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This week, there has been a new development in the Edward Snowden road show. The former NSA technician, turned PRISM whistleblower, has been told by Russia he may be able to leave the Moscow airport and enter the country. If that's true and happens, whatever the future holds for him, I suspect it’s going to be bleak.
We’ve no evidence that he’s a Russian spy, and even though it’s likely he will have cooperated with the Russian authorities, that doesn’t mean he’ll be given a hero’s welcome in the motherland.
History shows that even some of the most important Western spies who’ve worked for Russia or the USSR before fleeing to live there have died in miserable squalor, as paupers and jokes.
Look at the latter days of the infamous but very successful British Cambridge spy ring members who defected to Moscow in the 1950s.
Despite comprehensively betraying the West on behalf of the Soviet Union, when in exile in Moscow they were put under 24/7 surveillance by the KGB and every aspect of their lives were bugged by the Soviets who never truly trusted them.
The spy ring knew that and drank vodka and cheap champagne to numb the pain of their hellish existence until the booze inevitably killed them.
Snowden’s nowhere near the professional and intellectual league of Kim Philby, Donald Maclean, and Guy Burgess, so his prospects are far worse.
Whatever you think about the startling revelations about PRISM, Snowden’s a nomad with a grudge and a story to tell. Worse, he’s a weak man who lacked the courage to stay in the United States and defend his self proclaimed righteous cause. He may regret that, because there’s one thing he will learn about Russians: they hate weakness.
It doesn’t end there.As a former MI6 field operative, I can tell you that intelligence officers respect the counterparts they combat in the secret war, and the foreign assets who work for all sides and put their lives on the line to spy on their country.
We’re all professionals, doing a very tough, complex, sometimes chaotic, always dangerous, job and the mutual respect we have for each other is no different from that found between two opposing armies of highly trained soldiers.
That respect is extant, even if we have no hesitation in destroying our enemies to obtain our objectives.But whether you’re a CIA, MI6, or Russian SVR operative, no intelligence professional likes an aggrieved snitch like Snowden who thinks he’s better than the entire intelligence apparatus he worked alongside in a lowly position.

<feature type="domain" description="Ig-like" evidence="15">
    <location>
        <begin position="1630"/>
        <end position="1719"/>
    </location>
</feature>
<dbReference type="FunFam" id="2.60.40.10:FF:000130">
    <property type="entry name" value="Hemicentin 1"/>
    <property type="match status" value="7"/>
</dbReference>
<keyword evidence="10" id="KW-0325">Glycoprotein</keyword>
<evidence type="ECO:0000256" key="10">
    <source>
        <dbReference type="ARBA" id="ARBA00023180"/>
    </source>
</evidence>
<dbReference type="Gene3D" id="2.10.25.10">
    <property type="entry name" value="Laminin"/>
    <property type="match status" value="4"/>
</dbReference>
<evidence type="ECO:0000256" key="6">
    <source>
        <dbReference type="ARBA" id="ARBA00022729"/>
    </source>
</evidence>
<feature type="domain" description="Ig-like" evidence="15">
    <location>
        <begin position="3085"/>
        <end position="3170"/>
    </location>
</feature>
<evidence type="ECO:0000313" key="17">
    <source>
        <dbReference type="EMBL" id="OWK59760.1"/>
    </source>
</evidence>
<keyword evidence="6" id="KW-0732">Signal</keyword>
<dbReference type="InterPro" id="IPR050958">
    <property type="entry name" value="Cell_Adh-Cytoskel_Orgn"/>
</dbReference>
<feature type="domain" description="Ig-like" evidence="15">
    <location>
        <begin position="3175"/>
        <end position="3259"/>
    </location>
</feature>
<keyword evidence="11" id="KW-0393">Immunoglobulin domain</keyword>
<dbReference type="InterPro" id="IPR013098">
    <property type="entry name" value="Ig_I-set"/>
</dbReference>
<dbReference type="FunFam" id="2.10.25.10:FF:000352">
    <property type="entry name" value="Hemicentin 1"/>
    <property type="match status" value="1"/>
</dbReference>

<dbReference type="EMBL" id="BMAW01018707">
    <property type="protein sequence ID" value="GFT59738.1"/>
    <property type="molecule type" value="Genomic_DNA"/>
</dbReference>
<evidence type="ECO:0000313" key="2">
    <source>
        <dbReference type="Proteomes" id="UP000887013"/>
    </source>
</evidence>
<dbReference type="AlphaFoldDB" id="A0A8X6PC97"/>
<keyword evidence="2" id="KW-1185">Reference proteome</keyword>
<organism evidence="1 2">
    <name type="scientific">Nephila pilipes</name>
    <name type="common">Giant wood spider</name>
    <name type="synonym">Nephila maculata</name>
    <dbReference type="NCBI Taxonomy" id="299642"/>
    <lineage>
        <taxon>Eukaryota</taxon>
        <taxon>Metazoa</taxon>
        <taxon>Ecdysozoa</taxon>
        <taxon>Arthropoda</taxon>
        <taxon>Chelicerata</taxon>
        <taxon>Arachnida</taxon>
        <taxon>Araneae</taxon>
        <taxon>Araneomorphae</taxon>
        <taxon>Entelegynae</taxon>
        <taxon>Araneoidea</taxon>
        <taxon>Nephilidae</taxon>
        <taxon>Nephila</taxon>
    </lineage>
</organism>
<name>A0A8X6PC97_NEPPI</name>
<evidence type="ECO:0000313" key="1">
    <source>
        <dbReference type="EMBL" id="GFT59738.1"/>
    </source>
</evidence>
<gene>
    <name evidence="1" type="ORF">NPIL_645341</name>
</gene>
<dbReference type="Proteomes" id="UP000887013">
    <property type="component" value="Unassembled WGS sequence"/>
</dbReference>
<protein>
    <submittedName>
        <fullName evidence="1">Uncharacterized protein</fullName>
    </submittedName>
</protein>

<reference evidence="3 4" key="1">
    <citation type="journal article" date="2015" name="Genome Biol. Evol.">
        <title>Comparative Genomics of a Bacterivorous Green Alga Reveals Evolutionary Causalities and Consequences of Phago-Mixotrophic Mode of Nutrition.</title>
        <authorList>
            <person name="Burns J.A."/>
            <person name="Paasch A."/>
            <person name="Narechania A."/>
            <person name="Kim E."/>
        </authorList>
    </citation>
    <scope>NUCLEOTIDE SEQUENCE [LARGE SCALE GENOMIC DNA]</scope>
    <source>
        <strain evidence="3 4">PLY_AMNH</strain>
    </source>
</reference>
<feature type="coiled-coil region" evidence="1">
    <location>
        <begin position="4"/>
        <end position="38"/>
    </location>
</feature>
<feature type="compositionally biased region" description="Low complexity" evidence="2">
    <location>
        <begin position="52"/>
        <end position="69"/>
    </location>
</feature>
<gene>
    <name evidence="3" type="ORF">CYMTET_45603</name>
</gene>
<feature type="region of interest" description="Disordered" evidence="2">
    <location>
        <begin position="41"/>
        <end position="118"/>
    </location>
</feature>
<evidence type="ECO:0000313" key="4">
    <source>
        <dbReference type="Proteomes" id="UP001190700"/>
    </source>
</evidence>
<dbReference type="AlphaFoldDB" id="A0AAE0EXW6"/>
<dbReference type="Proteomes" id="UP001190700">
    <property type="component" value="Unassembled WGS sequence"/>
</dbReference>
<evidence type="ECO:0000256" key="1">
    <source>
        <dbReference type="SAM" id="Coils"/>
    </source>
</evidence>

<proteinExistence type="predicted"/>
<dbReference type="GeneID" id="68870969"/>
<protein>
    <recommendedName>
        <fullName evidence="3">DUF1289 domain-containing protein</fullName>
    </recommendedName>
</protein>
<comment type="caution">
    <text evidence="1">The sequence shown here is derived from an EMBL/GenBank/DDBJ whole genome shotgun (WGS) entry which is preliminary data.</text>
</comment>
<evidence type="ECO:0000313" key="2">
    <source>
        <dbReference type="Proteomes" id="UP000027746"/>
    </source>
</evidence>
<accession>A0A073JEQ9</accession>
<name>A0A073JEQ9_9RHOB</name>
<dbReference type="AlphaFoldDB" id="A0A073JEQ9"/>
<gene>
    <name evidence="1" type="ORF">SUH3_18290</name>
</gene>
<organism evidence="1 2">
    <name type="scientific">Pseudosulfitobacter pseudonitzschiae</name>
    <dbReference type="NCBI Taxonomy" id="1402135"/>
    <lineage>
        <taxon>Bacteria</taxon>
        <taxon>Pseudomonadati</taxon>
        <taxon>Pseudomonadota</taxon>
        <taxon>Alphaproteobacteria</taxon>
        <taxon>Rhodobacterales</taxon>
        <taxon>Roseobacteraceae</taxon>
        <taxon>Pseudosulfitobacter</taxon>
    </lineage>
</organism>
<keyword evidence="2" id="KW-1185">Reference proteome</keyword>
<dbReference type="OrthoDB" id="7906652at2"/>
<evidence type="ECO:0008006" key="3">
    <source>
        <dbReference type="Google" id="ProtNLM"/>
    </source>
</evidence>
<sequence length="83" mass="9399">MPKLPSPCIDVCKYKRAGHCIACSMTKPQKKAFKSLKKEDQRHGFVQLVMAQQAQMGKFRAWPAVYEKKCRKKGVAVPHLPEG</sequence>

President Vladimir Putin will have personally authorized Snowden’s transition into Russia. But Putin himself is a former lieutenant colonel in the KGB and I suspect he will be viewing Snowden with utter contempt.
So why did Putin make the decision to allow the former NSA traitor to stay in Moscow and potentially Russia itself in turn send a strong Russian signal of provocation to America?
Why didn’t it serve him up on a plate to the United States in return for significant political or economic favors?
It’s not the first time this year that Russia has favored petulance and antagonism towards America over canny back-channel realpolitik.
In May, it captured CIA officer Ryan Fogel during an undercover operation in Moscow, humiliated and berated him on camera, before chucking him out of Russia
The reason why Russia didn’t play clever with the Snowden situation rests solely with Vladimir Putin’s fears and lack of confidence in his state.
He needs the support of a vast populous, and believes the best way to do that is to act like a throwback to former European dictators, bang his chest, pretend to be the strong man, pout, and antagonize America.
He’s making a pretty good job of doing that and a lousy job of presenting himself as an international statesman.
None of which helps Edward Snowden. He’s Putin’s pawn of the month, and if he's eventually allowed into Russia, it's quite possible he'll soon be shuffling along the streets of Moscow with only a few rubles in his pocket and with no idea where he’s headed.